Hormonal contraception has been an available method of birth control for over four decades Despite this, women’s knowledge often moves between myth and reality, and never has another medical finding aroused over similar controversial opinions.
Misperceptions, previous personal experience, suggestion by poor experience from other women and influence of mass media, sometimes contribute to noncompliance or drop-out of the used hormonal contraceptive method because of the user’s rational or irrational anxieties (1).
In fact, this flash-information may lead to a clearcut relationship between negative suggestion and the incidence of emotional refusal (2).
Particularly, the mass media continue to show an ambiguous behaviour enhancing the health risks of COCs use with a generic and uncritical manner or emphasizing the good effects of the hormonal contraceptives without informing about their risks. In addition, the current international influence by pharmaceutical companies on one part of the research can contribute to minimize many adverse outcomes of the sexual steroids and to limit a widespread scientific information.
It is known that biological and psychological changes are linked to hormonal contraception,and their adverse effects can play an important role in determining acceptability (3).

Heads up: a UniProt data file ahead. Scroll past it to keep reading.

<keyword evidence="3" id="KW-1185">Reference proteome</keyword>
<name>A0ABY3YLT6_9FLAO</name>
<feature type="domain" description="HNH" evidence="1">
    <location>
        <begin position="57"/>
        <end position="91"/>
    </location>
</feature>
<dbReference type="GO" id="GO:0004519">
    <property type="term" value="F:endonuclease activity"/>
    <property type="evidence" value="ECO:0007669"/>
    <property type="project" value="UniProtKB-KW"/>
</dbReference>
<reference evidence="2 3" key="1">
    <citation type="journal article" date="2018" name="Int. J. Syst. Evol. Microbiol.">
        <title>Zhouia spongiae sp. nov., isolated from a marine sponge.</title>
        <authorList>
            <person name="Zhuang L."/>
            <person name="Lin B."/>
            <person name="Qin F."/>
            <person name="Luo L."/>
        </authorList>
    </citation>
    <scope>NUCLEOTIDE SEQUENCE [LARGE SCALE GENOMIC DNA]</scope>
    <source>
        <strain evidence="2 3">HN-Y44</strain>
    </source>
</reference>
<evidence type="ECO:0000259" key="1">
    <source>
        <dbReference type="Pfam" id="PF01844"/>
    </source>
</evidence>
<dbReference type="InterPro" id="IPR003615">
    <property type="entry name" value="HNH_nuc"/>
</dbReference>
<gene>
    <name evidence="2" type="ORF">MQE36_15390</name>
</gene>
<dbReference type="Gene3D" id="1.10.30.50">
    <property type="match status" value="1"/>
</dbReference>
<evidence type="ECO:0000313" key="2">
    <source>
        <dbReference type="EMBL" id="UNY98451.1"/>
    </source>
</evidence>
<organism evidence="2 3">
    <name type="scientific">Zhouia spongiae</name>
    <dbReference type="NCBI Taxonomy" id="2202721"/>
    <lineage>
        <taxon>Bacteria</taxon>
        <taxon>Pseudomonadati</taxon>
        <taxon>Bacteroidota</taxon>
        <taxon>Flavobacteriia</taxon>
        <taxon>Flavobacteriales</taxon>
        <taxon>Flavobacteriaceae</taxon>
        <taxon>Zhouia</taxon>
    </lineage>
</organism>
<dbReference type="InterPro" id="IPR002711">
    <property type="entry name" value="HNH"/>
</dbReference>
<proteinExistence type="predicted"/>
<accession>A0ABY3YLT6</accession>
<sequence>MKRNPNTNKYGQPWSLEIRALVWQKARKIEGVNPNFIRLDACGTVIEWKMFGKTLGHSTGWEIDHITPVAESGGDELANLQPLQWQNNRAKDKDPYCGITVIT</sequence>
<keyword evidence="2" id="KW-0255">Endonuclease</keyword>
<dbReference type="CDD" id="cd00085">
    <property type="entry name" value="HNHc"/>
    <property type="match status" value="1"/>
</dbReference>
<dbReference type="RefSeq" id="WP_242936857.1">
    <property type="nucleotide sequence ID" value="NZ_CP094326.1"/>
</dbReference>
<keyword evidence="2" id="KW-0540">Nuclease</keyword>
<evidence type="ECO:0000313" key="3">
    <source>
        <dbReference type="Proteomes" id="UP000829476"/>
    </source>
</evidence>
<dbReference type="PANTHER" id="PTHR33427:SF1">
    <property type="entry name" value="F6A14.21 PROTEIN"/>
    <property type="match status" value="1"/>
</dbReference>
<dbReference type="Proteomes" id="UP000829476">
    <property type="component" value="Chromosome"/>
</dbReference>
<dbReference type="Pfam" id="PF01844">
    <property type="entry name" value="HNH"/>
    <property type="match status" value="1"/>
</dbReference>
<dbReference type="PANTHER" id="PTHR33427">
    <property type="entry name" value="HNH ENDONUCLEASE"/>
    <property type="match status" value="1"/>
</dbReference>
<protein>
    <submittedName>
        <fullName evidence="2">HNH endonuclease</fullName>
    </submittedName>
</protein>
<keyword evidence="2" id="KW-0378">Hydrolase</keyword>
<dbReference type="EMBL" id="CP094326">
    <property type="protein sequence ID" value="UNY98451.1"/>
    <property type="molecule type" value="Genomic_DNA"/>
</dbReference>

Actually, hormonal contraceptives (COCs) contain both estrogen and progestin or progestin alone. In 1964, ethinyl estradiol (EE) a better tolerated synthetic estrogen, replaced mestranol and, at the moment, is still used.
Adverse Effects of Hormonal contraception
- Cardiovascular Effects
- - Myocardial Infarction
- - Stroke
- - Arterial Accidents
- - Venous Thromboembolism
- - Blood Hypertension
- Other Effects
- - Angioedema
- - Peliosis Hepatis
- - Severe Adverse Ocular Reactions
- - Vasculitis
- Moderate adverse effects
- Cancer Risks
- - Breast cancer risk
- - Ovarian cancer risk
- - Endometrial cancer risk
- - Cervical cancer risk
- - Colorectal cancer risk
- - Skin cancer risk
- - Liver cancer risk
- - Pancreatic cancer risk
- - Neurofibromas growth
- - Unclear cancer risks
- Hazardous prescription
- Hormonal contraception in female transplant recipients
- - Hormonal contraception in female kidney recipients
- - Hormonal contraception in female liver transplant recipients
- - Hormonal contraception in female heart transplant recipients
- - Contraception in women HIV infected
- Mild Adverse effects
- New Perspectives immunocontraception
- Contraceptive counseling
Oral EE, 200 times more potent than estradiol, exerts its action, primarily dose-dependent, on the estrogen-target organs and tissues (endometrium, mammary epithelium, liver, haemostasis and lipid levels).
Furthermore, the estrogen primarily controls the menstrual bleeding. Estrogen and progestin work synergically to inhibit ovulation.
The androgenic action of progestins, reflected in reduction of HDL cholesterol, is an important factor in occurrence of arterial accidents (4).